Ford's also molded in some handy storage throughout the Edge. Bottle holders can be found in all doors, and there are all kinds of pockets, trays and bins in the cabin, as well as a tray ahead of the shifter for media players.
2013 Ford Edge
The IIHS dubs it a Top Safety Pick, but the NHTSA finds a flaw or two with the Ford Edge's crash protection.
The 2013 Ford Edge comes with the usual standard safety equipment and offers some options you can't find in competitive crossovers, but its crash-test scores aren't as stellar as they once were.Among the standard features are full-length curtain airbags and stability control with integral hill-start assist, which keeps the Edge from rolling backward at stops. The stability system also factors in trailer sway control, adapted from Ford's F-150 pickup trucks to correct for the wagging induced by towed loads.
Ford also offers a blind-spot monitor system, which flashes a light on the outside mirrors when a car in in the adjacent lane out of sight; cross-traffic alert can sense traffic approaching from the side when backing the car out of a parking space. Adaptive cruise control and collision warning are options; they use radar sensors to figure the distance to the car ahead and to detect imminent collisions. The Edge does not offer the inflatable rear seat belts that are found in the mechanically similar 2012 Ford Explorer, though.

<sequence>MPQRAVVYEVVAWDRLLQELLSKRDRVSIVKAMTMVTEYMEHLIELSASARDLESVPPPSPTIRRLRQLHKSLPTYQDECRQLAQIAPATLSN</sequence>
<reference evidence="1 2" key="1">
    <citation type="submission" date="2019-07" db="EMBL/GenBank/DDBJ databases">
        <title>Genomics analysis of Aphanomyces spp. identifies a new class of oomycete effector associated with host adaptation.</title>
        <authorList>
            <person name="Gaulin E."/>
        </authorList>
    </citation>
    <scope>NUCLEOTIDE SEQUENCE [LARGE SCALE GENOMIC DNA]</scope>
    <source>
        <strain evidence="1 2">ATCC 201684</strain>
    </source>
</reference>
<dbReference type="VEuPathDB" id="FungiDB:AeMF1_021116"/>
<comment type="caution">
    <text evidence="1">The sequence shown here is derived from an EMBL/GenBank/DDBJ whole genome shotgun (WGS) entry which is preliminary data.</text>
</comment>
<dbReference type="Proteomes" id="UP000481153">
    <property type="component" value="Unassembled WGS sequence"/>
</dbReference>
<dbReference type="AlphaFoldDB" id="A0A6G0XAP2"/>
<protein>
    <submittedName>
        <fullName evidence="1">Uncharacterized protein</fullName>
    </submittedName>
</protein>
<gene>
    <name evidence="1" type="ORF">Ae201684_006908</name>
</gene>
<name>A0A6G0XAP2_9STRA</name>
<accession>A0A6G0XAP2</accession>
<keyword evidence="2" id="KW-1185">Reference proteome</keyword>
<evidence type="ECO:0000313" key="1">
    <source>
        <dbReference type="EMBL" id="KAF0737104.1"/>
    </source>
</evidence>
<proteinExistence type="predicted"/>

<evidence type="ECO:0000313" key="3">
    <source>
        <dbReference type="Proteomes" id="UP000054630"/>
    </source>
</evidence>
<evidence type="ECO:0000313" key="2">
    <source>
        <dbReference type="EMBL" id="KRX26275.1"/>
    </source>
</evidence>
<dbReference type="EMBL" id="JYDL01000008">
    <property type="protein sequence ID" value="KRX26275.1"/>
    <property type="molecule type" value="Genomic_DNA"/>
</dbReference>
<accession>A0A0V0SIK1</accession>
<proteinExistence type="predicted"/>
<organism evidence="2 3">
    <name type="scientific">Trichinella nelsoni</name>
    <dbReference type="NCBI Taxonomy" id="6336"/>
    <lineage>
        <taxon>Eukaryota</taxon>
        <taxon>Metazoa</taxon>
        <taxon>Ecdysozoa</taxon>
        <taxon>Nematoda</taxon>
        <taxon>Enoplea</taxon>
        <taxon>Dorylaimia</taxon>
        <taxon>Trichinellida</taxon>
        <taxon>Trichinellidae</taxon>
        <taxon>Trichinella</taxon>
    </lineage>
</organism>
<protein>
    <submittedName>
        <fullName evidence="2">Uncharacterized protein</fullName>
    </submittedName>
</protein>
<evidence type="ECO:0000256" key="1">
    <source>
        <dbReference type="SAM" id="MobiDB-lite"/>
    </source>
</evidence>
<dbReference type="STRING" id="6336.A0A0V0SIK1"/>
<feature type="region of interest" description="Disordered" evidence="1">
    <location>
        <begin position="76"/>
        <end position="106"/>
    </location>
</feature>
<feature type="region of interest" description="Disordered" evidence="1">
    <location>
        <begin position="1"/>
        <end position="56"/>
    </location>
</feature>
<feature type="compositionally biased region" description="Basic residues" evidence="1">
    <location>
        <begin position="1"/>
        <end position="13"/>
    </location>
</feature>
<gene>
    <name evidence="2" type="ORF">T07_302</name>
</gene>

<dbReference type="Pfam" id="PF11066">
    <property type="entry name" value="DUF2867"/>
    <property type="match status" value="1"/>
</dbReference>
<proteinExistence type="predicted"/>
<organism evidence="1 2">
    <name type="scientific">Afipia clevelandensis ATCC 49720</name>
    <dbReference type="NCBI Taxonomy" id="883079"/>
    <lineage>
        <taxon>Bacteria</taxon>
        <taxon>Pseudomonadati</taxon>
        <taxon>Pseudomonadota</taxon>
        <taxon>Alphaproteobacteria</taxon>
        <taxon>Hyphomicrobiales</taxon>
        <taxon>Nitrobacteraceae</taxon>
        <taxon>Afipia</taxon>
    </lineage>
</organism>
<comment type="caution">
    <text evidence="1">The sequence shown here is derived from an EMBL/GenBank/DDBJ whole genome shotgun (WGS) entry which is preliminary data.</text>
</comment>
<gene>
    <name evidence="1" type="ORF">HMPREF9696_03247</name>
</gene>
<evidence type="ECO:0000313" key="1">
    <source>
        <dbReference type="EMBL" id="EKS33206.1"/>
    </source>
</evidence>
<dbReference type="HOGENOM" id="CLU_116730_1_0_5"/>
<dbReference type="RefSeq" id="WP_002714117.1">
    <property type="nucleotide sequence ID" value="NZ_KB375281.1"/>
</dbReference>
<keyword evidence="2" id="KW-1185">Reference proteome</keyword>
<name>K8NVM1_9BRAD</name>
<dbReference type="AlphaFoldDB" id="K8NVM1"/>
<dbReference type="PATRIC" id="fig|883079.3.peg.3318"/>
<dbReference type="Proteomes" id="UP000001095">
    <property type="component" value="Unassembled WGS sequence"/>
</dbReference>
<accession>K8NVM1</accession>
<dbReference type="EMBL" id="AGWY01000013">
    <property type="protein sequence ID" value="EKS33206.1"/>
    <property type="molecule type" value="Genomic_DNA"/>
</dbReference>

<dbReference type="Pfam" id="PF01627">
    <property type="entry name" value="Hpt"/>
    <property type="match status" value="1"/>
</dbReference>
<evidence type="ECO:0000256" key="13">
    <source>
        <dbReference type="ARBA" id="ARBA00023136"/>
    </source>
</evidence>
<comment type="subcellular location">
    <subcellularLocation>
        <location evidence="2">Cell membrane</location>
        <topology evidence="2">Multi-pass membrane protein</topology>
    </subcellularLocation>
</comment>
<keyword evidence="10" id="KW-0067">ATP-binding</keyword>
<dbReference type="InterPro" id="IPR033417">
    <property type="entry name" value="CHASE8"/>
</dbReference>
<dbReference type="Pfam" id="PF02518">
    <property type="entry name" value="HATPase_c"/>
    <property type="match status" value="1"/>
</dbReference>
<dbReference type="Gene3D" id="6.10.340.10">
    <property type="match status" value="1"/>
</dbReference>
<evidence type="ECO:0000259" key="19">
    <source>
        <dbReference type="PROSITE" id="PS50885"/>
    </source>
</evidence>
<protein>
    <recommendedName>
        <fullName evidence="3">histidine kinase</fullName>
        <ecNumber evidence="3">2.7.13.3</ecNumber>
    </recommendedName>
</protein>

Now that both agencies have made their testing regimens tougher, the Edge still performs fairly well in federal crash tests, and earns top scores from the insurance industry. The Edge gets an overall rating of four stars in the revised, more stringent crash tests performed by the National Highway Traffic Safety Administration. The NHTSA's sub-ratings include three-star ratings for frontal impact and five stars overall for side impact. That's better than average, though less convincing than the old five-star rating it earned in prior years.
According to the Insurance Institute for Highway Safety (IIHS), the Edge is a Top Safety Pick. The insurance industry-funded group updated its rating after Ford made running changes to the roof structure in February 2011.